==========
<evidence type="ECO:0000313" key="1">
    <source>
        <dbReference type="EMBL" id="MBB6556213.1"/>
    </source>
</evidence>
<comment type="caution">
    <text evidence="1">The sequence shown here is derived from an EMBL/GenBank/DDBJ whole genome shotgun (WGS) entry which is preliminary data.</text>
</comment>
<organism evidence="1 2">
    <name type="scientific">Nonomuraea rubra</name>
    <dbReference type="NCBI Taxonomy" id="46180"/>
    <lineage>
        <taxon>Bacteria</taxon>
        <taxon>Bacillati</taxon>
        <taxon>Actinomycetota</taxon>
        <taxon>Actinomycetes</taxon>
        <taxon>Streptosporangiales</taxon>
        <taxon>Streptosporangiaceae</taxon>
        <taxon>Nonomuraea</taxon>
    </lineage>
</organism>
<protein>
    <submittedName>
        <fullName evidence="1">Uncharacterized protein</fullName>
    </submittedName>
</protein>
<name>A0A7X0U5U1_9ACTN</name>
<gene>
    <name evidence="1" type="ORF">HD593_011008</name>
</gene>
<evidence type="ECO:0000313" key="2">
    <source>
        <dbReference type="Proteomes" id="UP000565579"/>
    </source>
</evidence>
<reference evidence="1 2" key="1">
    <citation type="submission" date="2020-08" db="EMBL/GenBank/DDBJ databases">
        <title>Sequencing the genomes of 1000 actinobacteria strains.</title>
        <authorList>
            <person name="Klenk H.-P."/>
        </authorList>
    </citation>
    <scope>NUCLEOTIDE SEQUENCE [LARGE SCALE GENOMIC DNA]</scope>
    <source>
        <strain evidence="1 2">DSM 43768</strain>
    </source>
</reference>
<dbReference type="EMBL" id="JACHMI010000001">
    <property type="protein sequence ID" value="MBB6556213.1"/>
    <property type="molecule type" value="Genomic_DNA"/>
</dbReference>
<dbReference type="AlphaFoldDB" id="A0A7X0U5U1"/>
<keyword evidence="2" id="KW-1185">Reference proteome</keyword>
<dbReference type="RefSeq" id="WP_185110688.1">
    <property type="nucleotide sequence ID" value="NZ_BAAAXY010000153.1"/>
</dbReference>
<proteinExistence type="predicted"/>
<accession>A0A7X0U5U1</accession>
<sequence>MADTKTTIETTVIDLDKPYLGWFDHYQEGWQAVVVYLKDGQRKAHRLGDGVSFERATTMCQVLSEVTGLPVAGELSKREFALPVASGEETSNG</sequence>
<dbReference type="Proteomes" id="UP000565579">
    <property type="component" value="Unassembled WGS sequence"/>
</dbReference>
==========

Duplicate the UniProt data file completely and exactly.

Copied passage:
<evidence type="ECO:0000313" key="1">
    <source>
        <dbReference type="EMBL" id="MBB6556213.1"/>
    </source>
</evidence>
<comment type="caution">
    <text evidence="1">The sequence shown here is derived from an EMBL/GenBank/DDBJ whole genome shotgun (WGS) entry which is preliminary data.</text>
</comment>
<organism evidence="1 2">
    <name type="scientific">Nonomuraea rubra</name>
    <dbReference type="NCBI Taxonomy" id="46180"/>
    <lineage>
        <taxon>Bacteria</taxon>
        <taxon>Bacillati</taxon>
        <taxon>Actinomycetota</taxon>
        <taxon>Actinomycetes</taxon>
        <taxon>Streptosporangiales</taxon>
        <taxon>Streptosporangiaceae</taxon>
        <taxon>Nonomuraea</taxon>
    </lineage>
</organism>
<protein>
    <submittedName>
        <fullName evidence="1">Uncharacterized protein</fullName>
    </submittedName>
</protein>
<name>A0A7X0U5U1_9ACTN</name>
<gene>
    <name evidence="1" type="ORF">HD593_011008</name>
</gene>
<evidence type="ECO:0000313" key="2">
    <source>
        <dbReference type="Proteomes" id="UP000565579"/>
    </source>
</evidence>
<reference evidence="1 2" key="1">
    <citation type="submission" date="2020-08" db="EMBL/GenBank/DDBJ databases">
        <title>Sequencing the genomes of 1000 actinobacteria strains.</title>
        <authorList>
            <person name="Klenk H.-P."/>
        </authorList>
    </citation>
    <scope>NUCLEOTIDE SEQUENCE [LARGE SCALE GENOMIC DNA]</scope>
    <source>
        <strain evidence="1 2">DSM 43768</strain>
    </source>
</reference>
<dbReference type="EMBL" id="JACHMI010000001">
    <property type="protein sequence ID" value="MBB6556213.1"/>
    <property type="molecule type" value="Genomic_DNA"/>
</dbReference>
<dbReference type="AlphaFoldDB" id="A0A7X0U5U1"/>
<keyword evidence="2" id="KW-1185">Reference proteome</keyword>
<dbReference type="RefSeq" id="WP_185110688.1">
    <property type="nucleotide sequence ID" value="NZ_BAAAXY010000153.1"/>
</dbReference>
<proteinExistence type="predicted"/>
<accession>A0A7X0U5U1</accession>
<sequence>MADTKTTIETTVIDLDKPYLGWFDHYQEGWQAVVVYLKDGQRKAHRLGDGVSFERATTMCQVLSEVTGLPVAGELSKREFALPVASGEETSNG</sequence>
<dbReference type="Proteomes" id="UP000565579">
    <property type="component" value="Unassembled WGS sequence"/>
</dbReference>